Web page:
From beginning to end, Lean design takes a completely different trek than the traditional process. While the latter is headed by a silo design team that typically focuses on architecture first, the Lean approach proactively engages facility stakeholders right from the start and focuses on designs that can help to improve efficiency by supporting operational processes better. 

Dave Connolly, senior vice president, Hammes Co., says the focus on Lean design has ushered in an exciting time for the world of health care.

“You’re always looking to improve the care environment, to get people to be more efficient, to get it more Lean, so that they can focus on the time they have with the patient,” he says.

At its root, Lean design in health care facilities isn’t just about saving time or money. Rather, those benefits come as a result of improving health care operations through targeted design strategies.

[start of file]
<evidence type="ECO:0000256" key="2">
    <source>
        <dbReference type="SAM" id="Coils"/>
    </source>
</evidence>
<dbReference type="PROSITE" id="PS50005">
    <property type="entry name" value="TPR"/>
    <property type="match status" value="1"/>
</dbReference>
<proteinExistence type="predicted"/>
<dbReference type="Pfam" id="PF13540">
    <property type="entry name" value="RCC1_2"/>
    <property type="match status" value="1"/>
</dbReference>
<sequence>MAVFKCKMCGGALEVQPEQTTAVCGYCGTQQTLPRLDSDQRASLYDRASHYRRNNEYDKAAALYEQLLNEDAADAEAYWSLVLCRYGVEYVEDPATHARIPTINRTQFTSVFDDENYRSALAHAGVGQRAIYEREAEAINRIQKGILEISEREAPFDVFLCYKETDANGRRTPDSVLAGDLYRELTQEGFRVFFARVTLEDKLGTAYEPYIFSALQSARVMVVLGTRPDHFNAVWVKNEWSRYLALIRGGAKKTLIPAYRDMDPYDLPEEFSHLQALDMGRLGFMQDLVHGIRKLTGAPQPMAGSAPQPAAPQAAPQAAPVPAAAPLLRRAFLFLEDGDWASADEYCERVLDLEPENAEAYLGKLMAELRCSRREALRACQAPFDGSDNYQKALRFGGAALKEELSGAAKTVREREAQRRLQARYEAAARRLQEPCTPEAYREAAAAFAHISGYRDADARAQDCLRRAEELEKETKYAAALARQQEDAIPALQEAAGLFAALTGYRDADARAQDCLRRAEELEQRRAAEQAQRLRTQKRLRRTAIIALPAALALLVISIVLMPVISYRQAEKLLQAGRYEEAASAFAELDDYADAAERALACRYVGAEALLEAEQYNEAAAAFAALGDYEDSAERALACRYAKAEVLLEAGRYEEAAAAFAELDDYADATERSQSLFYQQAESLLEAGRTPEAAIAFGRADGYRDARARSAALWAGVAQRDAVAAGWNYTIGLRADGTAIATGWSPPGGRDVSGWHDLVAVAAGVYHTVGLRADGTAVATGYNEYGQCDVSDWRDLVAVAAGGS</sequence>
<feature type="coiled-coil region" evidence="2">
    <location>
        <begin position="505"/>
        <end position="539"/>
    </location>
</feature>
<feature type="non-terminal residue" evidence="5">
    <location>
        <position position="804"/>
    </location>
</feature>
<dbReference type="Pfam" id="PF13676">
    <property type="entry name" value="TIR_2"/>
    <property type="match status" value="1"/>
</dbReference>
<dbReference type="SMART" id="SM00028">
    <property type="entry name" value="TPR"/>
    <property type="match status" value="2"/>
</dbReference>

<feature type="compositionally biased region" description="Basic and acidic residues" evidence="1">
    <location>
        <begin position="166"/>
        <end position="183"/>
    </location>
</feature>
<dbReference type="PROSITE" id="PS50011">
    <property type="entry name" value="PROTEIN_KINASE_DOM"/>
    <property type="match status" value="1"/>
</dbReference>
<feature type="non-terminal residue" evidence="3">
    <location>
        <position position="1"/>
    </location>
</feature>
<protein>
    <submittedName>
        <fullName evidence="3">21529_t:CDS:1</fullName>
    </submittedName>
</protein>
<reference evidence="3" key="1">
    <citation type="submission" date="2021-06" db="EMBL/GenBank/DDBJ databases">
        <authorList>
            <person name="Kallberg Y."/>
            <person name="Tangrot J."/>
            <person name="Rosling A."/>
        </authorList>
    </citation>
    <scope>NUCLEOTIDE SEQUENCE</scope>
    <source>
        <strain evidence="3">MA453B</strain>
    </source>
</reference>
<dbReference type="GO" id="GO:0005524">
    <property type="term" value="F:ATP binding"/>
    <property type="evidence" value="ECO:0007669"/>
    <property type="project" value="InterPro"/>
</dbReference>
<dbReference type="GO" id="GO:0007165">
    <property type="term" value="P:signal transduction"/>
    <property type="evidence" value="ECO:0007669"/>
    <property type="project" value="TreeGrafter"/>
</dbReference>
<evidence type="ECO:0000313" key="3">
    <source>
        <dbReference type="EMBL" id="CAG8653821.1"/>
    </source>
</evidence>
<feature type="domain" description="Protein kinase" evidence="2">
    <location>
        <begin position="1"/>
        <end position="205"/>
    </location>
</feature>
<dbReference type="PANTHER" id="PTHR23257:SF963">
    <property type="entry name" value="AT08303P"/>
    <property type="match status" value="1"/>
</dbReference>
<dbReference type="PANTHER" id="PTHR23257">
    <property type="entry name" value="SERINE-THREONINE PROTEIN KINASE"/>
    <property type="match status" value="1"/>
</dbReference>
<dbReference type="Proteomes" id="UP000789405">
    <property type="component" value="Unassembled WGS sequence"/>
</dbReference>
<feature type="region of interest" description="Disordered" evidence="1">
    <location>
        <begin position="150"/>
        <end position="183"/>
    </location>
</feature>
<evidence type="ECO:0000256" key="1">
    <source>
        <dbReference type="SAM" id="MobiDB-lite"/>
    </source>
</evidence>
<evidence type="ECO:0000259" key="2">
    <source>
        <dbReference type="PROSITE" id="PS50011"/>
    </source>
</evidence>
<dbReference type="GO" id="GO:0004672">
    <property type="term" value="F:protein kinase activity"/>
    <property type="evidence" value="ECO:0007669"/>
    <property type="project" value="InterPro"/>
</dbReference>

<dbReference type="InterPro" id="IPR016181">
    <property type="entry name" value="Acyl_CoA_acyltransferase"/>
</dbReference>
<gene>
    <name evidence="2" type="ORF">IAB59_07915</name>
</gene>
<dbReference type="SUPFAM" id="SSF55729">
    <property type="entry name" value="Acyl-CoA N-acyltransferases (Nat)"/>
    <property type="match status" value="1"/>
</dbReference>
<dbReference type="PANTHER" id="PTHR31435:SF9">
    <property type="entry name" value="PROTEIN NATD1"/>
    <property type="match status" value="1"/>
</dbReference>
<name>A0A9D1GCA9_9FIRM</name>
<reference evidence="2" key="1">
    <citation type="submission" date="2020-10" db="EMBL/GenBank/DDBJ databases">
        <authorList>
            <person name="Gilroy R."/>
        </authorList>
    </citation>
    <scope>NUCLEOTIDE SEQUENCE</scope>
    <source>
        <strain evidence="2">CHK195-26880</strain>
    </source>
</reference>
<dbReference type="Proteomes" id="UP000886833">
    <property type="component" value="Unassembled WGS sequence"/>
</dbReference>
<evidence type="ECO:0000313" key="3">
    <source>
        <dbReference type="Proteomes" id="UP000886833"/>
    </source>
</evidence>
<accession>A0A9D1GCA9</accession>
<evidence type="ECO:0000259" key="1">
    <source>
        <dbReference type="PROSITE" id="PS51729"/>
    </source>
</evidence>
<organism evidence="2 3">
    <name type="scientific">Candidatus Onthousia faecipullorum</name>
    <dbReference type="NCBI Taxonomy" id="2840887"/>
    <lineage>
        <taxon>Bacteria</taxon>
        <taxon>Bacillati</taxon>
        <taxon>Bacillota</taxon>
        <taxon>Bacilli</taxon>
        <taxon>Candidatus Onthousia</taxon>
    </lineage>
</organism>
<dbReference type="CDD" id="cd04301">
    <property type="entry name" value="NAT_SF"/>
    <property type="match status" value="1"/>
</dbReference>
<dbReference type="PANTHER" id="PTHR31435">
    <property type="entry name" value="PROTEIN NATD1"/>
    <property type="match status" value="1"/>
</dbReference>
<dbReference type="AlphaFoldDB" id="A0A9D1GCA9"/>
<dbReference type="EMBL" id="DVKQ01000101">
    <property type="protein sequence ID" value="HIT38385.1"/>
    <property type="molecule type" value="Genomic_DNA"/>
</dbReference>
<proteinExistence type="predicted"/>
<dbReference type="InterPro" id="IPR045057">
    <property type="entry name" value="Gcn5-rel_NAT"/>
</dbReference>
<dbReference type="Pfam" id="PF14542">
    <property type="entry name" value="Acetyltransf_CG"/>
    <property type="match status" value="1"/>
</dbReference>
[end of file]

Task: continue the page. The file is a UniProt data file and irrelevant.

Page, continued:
For instance, New York-based Northwell Health is expanding its use of split-flow emergency department design, which accelerates treatment and discharge for patients with lower-acuity conditions and speeds up the hospital admission process for those with higher-acuity conditions.

Another organization that uses Lean concepts is North Shore Physician’s Group’s urgent care center in Danvers, Mass. The ambulatory care facility features team workspaces called flow stations, where doctors, nurses and other members of the health care team can work side by side. In “Designing Lean ambulatory care facilities,” you can read about many more outpatient facilities that have embraced Lean design as a key way to improve health care.


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